Pursuing digital dividends with high tax rates

Pakistan needs to find balance to realise IT sector’s potential .


Abdul Qadir Memon April 17, 2016
Pakistan needs to find balance to realise IT sector’s potential. PHOTO: AFP

ISLAMABAD: The increased use of internet has shown to have improved overall service delivery, efficiency and consequently, has had a positive net effect on the society at large.

However, Pakistan stands as one of the few countries that tax IT goods, thereby restricting their potential benefits.

The proliferation of world wide web has led to economic dividends, which the experts call ‘digital dividends’.

According to the World Bank’s World Development Report 2016, the absorption of internet and IT technologies by developing countries has been much faster than previous innovations. It took more than 50 years for a large number of developing countries to have access to electricity, but the proliferation of mobile phones took only a few years. Today, internet is considered as part and parcel of the country’s infrastructure and indispensible factor of production.

Access to internet has also been included in the Sustainable Development Goals of the United Nations, which has been adopted by 193 member states including Pakistan. The potential of digital connectivity has led to massive investments in information and communication technology. Despite this, there are serious concerns that the spreads of digital dividends have not been even.

Still more than half of the population that resides predominantly in developing countries like Pakistan have no access to the internet that has led to a digital divide and increase in inequality.

Exception to the rule

Policymakers in a large number of developing countries are cognisant of the fact that bridging the digital divide or enabling digital inclusion is important in reducing inequality and poverty. This has led to considerable interest amongst countries in joining the WTO’s Information Technology agreement that has led to increase in the trade of IT products globally.

The WTO’s IT agreement commits the signatories to eliminate tariff on IT goods, that would not only help reduce the cost of IT products, but also help increase use of IT for individuals, businesses, and governments.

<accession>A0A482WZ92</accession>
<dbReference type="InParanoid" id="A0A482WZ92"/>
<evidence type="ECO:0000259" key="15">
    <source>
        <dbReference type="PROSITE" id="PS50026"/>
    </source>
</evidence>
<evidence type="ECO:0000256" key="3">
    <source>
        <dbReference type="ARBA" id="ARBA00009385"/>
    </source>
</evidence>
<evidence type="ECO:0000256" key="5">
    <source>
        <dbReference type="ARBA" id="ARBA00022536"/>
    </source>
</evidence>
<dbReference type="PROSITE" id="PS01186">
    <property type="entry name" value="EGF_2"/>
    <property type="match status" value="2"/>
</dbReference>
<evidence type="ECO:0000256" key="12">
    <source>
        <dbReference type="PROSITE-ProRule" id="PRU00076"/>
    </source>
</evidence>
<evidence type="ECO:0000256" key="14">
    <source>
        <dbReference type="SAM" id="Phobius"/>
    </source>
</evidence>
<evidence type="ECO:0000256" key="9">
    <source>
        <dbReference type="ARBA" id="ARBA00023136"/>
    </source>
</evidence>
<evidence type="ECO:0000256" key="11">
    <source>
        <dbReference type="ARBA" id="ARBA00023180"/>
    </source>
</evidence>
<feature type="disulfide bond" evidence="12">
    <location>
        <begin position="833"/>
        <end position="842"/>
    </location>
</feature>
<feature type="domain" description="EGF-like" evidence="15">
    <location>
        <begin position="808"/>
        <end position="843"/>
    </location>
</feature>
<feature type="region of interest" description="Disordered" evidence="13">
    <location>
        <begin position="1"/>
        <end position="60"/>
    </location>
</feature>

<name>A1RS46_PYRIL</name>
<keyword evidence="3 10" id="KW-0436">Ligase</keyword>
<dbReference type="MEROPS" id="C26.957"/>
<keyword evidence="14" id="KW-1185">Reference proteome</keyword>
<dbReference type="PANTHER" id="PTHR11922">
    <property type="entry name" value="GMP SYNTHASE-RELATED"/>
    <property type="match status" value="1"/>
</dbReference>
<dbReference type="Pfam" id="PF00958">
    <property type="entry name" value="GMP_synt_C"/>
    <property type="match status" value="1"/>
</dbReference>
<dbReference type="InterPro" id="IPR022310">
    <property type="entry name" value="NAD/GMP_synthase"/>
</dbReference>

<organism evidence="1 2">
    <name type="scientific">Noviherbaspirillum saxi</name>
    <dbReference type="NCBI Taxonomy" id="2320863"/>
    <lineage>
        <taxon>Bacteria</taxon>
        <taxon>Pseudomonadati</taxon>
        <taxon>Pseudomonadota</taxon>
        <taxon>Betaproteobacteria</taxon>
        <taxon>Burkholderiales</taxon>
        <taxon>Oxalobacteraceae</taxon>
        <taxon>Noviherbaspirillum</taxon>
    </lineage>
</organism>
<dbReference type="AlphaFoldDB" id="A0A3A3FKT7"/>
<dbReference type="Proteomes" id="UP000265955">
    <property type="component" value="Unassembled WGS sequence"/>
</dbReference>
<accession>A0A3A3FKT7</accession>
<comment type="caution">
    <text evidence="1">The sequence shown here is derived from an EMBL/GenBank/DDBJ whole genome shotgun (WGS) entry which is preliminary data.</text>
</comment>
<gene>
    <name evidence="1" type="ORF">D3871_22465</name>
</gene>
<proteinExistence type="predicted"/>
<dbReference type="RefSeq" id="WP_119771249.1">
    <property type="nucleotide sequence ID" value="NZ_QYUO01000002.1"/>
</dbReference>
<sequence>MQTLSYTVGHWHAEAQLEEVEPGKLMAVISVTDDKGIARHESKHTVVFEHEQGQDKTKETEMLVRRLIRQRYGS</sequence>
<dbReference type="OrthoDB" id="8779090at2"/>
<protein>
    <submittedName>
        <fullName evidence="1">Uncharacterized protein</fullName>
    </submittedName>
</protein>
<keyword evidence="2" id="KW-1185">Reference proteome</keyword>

Pakistan is one of the few exceptions in the developing countries that have not joined the WTO’s IT agreement due to lack of consensus amongst stakeholders in eliminating import tariffs.

Pakistan heavily relies on taxes on international trade for revenue generation. At present, the total revenue collected by Pakistan on levying tariffs and other taxes on imports contributes as much as 45% of federal government’s total revenues.



Other than high import duties, Pakistan also levies General Sales Tax, Federal Excise Duty, and Withholding Tax on telecom services.

The State Bank in its latest report on the state of economy has also highlighted the impact of high tax incidence on telecom sector. It sees heavy taxation in this sector as an impediment for growth.

The global mobile density is at 95%. In Pakistan the average is around 62% where there are 125 million mobile phone users out of which 30 million have smart devices connected to 3G services.

Policy prescription

One of the important factors identified by experts in low mobile density is excessive taxation, especially indirect taxes which are regressive in nature and have high incidence relative to incomes for poor segments of the society.

The consumers of mobile services, including 3G, pay as much as 30% taxes on the consumption of the services. The incidence of this tax is very high compared to the global average of 20%. Pakistan is on 8th position in the list of countries that tax consumers for mobile services. Furthermore, total taxes paid by mobile companies in Pakistan amount to 37% of their total revenues as against the global average of 32%.

The policy prescription being advocated by experts for bridging digital divide is to exempt duties and taxes on IT goods and services. Pakistan may not have sufficient fiscal space to exempt these taxes but there is sufficient evidence to bring it to global averages to make services affordable to a larger segment of the population. The revenue loss in the short run would be compensated in the long run through higher productivity, increase in employment and economic growth.

The writer is a development professional with over 20 years experience in public and development sectors 

Published in The Express Tribune, April 18th,  2016.

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